The U.S. Department of Energy (DOE) has taken the first major step towards implementing the recent Executive Order (EO) from the Trump Administration that seeks to protect the national bulk-power system (BPS) from foreign adversaries. Specifically, DOE issued a Request for Information (RFI) on July 8, 2020, seeking input from industry stakeholders to "understand the energy industry's current practices to identify and mitigate vulnerabilities in the supply chain for components of the [BPS]." Energy industry stakeholders should follow and consider submitting responses to the RFI, as this process may be a harbinger for the establishment of future limitations on specific electrical infrastructure.
On May 1, 2020, the Trump Administration issued EO 13920, which declared that a successful attack on the BPS would present significant risks to the U.S. economy and public health and safety. The EO directs DOE, in consultation with the heads of several other agencies, to promulgate regulations by Sept. 28, 2020. For purposes of the EO and the future regulations it mandates, the BPS includes 1) facilities and control systems necessary for operating an interconnected electric energy transmission network (or any portion thereof), and 2) electric energy from generation facilities needed to maintain transmission reliability. The BPS includes transmission lines rated at 69 kilovolts (kV) or higher, but excludes facilities used in local electricity distribution.1
Request for Information
The RFI includes a complete list of questions for which input is sought. The RFI explains that, although DOE seeks input on the full scope of BPS electrical equipment, DOE is considering a "phased process" to prioritize review of electrical equipment by function and impact to the overall BPS. The RFI is designed to address: 1) evidence-based cybersecurity maturity metrics and 2) foreign ownership, control and influence (FOCI). Further, as part of the federal acquisition process and in conjunction with the North American Electric Reliability Corporation (NERC) Critical Infrastructure Protection standards, DOE is considering:
- limited procurements
- select build versus buy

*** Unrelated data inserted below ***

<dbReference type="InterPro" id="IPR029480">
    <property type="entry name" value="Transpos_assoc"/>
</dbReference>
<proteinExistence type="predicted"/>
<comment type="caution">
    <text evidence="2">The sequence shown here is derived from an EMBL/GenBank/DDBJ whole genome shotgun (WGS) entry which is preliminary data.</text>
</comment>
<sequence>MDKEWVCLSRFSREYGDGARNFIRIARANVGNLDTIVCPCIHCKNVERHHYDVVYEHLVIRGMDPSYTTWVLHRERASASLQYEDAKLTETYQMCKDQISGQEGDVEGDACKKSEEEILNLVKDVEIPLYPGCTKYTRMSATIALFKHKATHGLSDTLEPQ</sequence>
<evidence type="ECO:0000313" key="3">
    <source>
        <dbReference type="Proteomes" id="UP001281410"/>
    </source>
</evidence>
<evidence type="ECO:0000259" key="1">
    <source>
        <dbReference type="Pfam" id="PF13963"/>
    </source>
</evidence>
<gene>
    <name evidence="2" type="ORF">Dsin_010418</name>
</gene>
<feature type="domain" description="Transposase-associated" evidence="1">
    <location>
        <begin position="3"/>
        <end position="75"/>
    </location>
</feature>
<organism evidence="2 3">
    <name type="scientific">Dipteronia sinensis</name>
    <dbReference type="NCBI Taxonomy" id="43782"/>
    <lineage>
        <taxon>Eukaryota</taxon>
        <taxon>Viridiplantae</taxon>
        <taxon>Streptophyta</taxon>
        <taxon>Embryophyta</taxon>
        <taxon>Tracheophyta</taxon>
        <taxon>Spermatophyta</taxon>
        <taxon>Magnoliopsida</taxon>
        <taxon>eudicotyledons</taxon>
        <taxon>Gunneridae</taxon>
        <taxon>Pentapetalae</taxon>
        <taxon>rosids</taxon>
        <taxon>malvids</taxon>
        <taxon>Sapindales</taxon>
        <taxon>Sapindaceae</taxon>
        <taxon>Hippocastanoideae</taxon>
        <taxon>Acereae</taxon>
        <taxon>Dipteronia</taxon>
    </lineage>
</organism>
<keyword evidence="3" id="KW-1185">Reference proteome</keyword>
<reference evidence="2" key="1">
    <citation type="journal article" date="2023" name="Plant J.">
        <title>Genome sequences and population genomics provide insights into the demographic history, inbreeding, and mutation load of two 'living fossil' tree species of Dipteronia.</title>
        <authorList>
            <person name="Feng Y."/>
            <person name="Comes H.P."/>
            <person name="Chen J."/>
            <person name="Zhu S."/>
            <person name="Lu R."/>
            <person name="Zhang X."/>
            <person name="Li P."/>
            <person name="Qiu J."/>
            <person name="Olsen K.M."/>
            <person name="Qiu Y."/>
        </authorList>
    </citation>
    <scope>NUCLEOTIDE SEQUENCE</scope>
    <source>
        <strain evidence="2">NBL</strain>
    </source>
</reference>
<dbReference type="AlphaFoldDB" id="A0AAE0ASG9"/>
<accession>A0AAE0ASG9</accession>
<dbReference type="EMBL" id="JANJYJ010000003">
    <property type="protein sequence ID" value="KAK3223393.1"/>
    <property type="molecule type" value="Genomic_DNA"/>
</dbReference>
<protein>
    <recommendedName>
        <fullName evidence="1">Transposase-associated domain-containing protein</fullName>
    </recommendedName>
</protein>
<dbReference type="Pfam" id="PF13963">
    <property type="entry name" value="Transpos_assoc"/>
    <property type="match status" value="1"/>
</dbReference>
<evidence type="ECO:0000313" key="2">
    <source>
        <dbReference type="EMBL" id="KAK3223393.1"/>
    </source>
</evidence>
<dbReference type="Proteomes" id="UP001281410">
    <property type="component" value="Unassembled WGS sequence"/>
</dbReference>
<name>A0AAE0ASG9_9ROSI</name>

- the consequences of insufficient supply chain risk management (SCRM)
- evidence-based performance metrics that support a continuous improvement process
Additionally, the RFI hints that the Secretary of Energy may establish prequalification criteria for a set of components that support defense critical infrastructure, as well as critical loads and transmission. DOE does not plan to develop additional SCRM frameworks but plans to build upon existing standards.2
Foreign Adversaries Identified
Most notably, unlike the EO itself, the RFI identifies the following governments as "foreign adversaries": China, Cuba, Iran, North Korea, Russia and Venezuela. The RFI notes, however, that this identification is strictly limited to purposes of the EO, and that the Secretary retains authority to periodically review, subtract and supplement the list.
Responses to the RFI are due by Aug. 7, 2020, and can be submitted via email or Regulations.gov.
Market participants that may be impacted by EO 13920 may consider using the RFI as an opportunity to influence DOE's future regulations, as well as gather clarity as to how future prohibitions may be administered or applied to specific components of the BPS.
1 See Holland & Knight's previous alert on EO 13920: "Securing the U.S. Power Grid: President and Commerce Department Sound the Alarm," May 6, 2020.
2 For example, NIST 800 series standards, ISO standards, ISA/IEC 62433 and NERC CIP standards.
Originally published by Holland & Knight, July 2020
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